View From Lodi, CA: Joe Happy With Hoppy, His New Dog

Since

my mother
died in July 2005, my life has been
different. Simply put…no more Mom.

And making things tougher yet for me, shortly after
Mom passed, my best friend died and a beloved family pet
was killed in a freak household accident.

During those eighteen months of nearly unrelenting
sadness, Hoppy—my new three-legged Labrador-Chow
mix—helped me get through it.

How Hoppy entered my home to lift my spirits is a
circuitous tale.

A few months ago, I ran into my friend Daunis
Bradshaw at Robinson`s Feed where she was overseeing
cat-adoption Saturday.

Bradshaw, the president of

People Assisting the Lodi Shelter
, asked me if I
would be interested in giving a home to a three-legged
dog currently residing at the shelter.

Since I already had two dogs, two cats and an African
Grey parrot, not to mention considerable emotional
baggage, I didn`t hesitate to answer, “No, thank you.”

But since PALS does such great work for the
community, I made a deal with Bradshaw.

I`d pick up Hoppy every day at noon and let him

join Fido
,

Sparkle
and me for our outing in the dog park until
such a time as he had a permanent home.

So it began…Hoppy ran around like crazy, chasing the
tennis ball and the other dogs until he couldn`t go
another step. I`ll admit that I would never have guessed
that a dog missing his left rear leg could get around
with such ease.

During the first week when I dropped Hoppy back at
the shelter, I had a self-satisfied feeling of having
done a good deed for a homeless puppy.

But then, two things happened. First, the daily park
romps turned into more about reuniting myself with Hoppy.
And second, the drop-offs became harder every day.

When I drove away, I wondered if Hoppy got lonesome
during the long evening hours. How hard was the shelter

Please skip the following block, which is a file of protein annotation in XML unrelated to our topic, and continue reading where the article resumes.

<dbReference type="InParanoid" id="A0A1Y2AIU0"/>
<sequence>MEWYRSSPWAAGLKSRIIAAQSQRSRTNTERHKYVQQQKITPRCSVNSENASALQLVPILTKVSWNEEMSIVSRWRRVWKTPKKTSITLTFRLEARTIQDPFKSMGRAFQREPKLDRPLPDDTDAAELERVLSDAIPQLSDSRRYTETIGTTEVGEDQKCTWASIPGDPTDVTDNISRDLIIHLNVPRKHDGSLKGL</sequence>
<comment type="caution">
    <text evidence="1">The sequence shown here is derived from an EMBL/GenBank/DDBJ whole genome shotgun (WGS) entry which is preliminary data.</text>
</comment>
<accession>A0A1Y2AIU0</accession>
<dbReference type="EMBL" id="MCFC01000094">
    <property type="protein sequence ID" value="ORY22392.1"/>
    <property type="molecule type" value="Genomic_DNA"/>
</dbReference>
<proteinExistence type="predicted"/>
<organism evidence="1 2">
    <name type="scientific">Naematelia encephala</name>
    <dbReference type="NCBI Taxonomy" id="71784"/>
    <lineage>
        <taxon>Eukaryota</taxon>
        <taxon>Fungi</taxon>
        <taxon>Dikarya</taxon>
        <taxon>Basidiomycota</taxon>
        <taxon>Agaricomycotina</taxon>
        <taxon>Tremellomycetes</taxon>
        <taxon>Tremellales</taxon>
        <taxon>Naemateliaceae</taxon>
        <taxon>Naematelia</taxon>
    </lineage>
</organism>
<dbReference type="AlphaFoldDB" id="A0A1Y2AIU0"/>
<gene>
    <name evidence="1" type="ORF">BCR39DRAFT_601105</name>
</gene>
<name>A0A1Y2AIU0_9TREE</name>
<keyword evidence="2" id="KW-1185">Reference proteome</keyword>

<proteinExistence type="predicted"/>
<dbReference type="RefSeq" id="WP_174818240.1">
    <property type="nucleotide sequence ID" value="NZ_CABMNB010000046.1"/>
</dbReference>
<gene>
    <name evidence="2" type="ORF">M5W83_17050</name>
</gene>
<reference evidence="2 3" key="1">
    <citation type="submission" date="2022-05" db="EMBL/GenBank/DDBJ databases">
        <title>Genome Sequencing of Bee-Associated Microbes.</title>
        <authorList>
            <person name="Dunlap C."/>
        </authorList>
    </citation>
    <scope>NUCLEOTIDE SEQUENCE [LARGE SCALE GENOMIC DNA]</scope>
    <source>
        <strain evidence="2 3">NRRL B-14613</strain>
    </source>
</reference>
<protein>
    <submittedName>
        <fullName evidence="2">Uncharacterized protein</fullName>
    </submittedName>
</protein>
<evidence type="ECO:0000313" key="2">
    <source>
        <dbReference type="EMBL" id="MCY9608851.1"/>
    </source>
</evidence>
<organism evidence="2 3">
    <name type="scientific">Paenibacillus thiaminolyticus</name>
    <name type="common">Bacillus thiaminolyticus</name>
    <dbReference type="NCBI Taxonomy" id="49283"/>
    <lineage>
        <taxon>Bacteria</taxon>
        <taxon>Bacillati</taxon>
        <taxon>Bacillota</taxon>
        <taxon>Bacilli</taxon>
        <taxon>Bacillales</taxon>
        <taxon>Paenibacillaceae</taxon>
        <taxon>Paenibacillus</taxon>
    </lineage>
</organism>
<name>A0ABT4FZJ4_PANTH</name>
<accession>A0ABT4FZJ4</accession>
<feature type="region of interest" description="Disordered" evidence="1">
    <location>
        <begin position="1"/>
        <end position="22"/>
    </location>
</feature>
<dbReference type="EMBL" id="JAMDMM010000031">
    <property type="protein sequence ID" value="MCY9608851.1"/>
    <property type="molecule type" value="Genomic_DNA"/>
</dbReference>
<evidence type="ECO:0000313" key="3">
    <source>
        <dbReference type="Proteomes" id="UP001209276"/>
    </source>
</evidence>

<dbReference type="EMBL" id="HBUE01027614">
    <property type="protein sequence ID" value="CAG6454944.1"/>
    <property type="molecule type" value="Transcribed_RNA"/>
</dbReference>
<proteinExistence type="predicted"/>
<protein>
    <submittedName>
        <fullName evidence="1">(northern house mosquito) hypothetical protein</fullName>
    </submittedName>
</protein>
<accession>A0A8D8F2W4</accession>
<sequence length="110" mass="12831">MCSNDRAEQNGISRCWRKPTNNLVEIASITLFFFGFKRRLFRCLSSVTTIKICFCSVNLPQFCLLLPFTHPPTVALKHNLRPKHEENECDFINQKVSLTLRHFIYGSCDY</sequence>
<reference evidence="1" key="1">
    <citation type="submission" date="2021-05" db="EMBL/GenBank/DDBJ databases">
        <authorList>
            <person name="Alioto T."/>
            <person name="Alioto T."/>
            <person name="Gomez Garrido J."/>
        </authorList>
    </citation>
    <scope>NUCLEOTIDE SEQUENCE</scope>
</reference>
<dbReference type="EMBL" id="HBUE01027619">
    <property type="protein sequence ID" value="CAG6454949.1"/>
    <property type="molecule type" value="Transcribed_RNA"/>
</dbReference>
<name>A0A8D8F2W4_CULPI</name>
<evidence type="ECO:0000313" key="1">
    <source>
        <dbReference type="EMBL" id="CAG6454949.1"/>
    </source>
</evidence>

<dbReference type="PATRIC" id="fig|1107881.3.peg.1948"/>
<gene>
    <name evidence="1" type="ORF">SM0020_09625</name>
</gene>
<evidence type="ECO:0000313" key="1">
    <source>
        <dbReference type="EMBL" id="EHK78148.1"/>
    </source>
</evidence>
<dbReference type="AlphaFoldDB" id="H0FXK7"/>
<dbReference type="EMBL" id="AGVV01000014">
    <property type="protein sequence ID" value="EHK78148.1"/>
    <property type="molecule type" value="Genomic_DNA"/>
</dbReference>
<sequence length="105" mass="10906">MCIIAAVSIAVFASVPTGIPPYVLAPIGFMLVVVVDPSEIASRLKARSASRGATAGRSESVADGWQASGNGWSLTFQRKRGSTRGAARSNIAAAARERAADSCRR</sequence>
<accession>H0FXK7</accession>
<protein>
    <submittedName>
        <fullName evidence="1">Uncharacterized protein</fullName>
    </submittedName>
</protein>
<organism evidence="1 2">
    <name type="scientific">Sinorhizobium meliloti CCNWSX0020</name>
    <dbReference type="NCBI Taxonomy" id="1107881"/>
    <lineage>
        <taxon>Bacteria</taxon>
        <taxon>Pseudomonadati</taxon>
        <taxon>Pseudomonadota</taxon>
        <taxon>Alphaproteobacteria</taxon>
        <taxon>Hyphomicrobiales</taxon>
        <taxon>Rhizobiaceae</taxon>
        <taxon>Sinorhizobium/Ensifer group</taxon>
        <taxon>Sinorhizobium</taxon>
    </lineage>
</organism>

floor? Did he worry on those infrequent days when I
couldn`t pick him up?

Finally, I bowed to the inevitable and made
arrangements to take Hoppy home for good.

Hoppy and I were, after all, the same. Both of us
were operating at 75 percent efficiency but still able
to get everything done that needed done.

Shortly after I brought Hoppy home, the irrigation
canal filled. And the dogs began their summer swimming
regimen.

Although I wanted to keep Hoppy leashed for his first
canal trips, it was impossible to restrain him. He
wanted to dive in to swim side by side

with Fido
.

And to Fido`s great irritation—and my amazement—at no
time was Hoppy further behind than a half a dog length.

Not all Hoppy`s canal trips were uneventful—far from
it. After a week, when Hoppy`s confidence was high, he
took off at full speed due west across the vineyards
without looking back.

When Hoppy was no bigger on the horizon than a
licorice gumdrop, I realized I might never see him
again.

Then, when all seemed futile, Hoppy turned around and
ran right back to us.

His pattern of long disappearances followed by
unannounced returns became standard.

Although I never grew totally used to Hoppy`s
absences, I realized they were part of him. The only
ways to deal with it would be to deny him swimming—a
totally unacceptable choice.

Hoppy spent the summer roaming free.

As for me, the time I spent with Hoppy—and Fido and
Sparkle—taught me that as trying as life can be, better
times are usually around the corner.

And nothing helps bring things into perspective
faster than your pets—the new ones and the old ones.

Joe Guzzardi [email
him], an instructor in English
at the Lodi Adult School, has been writing a weekly
column since 1988. It currently appears in the


Lodi News-Sentinel
.